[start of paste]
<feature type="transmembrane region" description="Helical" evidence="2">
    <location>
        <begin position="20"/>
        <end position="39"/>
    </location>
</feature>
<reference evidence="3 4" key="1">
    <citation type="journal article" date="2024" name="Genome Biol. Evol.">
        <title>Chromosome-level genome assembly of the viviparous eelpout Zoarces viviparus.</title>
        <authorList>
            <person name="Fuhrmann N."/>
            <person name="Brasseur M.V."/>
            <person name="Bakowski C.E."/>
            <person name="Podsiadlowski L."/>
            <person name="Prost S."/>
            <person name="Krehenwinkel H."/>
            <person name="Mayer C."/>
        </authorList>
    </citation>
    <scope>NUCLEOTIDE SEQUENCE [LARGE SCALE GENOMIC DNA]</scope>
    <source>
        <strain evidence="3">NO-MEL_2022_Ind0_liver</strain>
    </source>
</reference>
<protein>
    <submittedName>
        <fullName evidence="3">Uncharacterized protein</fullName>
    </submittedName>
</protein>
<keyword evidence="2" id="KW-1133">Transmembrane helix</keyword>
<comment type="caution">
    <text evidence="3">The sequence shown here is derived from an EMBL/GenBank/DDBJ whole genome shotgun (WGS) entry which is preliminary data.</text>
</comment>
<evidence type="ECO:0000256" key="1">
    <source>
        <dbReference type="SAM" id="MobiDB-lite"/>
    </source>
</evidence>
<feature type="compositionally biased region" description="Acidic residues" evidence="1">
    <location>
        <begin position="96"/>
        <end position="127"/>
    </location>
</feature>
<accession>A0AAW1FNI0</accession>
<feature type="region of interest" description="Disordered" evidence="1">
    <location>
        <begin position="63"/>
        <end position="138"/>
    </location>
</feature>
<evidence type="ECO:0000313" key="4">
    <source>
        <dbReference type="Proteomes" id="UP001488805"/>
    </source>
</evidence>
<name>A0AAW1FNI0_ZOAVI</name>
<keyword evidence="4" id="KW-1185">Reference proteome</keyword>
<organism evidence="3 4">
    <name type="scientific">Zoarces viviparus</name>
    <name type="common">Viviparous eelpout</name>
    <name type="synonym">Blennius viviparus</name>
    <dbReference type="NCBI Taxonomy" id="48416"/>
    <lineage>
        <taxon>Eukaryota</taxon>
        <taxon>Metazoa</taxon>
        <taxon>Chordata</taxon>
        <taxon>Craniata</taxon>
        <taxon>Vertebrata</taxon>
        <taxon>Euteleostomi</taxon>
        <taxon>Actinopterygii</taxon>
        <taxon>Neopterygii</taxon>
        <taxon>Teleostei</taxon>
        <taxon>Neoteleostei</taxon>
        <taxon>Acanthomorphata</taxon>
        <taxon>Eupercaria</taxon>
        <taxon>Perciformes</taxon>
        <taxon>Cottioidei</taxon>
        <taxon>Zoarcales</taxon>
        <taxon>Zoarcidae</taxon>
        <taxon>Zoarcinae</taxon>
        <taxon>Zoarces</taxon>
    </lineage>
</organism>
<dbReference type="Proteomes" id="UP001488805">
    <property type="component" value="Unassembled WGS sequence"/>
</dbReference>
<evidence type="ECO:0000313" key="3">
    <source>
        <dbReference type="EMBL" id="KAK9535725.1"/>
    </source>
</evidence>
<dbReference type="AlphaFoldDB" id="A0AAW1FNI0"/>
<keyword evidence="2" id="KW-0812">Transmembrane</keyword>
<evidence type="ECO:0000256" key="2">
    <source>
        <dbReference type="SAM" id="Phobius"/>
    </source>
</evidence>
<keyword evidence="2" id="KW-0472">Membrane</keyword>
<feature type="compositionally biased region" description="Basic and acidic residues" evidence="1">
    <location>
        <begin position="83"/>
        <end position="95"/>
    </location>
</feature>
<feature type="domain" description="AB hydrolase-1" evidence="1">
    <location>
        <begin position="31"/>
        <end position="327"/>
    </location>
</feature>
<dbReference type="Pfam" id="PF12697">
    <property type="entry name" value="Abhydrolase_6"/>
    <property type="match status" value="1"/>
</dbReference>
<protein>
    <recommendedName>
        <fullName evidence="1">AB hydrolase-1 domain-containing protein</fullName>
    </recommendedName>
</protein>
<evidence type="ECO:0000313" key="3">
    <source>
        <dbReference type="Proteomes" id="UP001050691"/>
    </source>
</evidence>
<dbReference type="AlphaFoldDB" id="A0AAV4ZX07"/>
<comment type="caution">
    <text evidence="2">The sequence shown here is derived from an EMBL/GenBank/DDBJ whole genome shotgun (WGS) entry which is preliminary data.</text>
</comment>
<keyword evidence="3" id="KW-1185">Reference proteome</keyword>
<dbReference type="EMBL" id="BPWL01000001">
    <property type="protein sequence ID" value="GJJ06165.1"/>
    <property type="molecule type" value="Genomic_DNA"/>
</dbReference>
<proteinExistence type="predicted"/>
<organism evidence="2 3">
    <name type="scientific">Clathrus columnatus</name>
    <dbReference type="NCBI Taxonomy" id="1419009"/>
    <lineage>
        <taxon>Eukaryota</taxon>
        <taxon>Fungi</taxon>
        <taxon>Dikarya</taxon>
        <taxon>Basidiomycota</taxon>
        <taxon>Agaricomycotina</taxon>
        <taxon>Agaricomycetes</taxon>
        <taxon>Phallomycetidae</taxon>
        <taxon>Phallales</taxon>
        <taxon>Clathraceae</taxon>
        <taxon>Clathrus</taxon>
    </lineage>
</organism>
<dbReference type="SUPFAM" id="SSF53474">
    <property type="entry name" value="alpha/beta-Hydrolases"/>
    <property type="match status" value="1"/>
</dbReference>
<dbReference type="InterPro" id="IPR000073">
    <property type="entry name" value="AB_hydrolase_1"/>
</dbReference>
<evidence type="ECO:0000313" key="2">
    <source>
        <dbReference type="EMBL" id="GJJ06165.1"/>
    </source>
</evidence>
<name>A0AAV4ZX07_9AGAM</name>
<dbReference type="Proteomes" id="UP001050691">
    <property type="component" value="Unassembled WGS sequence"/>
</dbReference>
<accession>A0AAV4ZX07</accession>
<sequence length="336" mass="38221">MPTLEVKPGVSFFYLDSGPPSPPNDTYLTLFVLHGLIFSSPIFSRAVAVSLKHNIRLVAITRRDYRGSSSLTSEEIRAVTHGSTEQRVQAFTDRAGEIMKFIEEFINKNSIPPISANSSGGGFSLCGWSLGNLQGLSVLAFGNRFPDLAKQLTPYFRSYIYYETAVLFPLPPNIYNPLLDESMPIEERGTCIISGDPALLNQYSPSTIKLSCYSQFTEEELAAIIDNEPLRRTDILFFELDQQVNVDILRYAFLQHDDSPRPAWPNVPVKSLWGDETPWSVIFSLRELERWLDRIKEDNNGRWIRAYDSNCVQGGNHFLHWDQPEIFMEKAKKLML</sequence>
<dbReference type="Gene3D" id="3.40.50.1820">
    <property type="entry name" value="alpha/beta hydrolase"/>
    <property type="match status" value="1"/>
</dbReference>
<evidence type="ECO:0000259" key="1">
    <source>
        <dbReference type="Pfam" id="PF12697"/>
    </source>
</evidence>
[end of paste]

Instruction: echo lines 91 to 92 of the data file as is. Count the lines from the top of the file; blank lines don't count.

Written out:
    </source>
</evidence>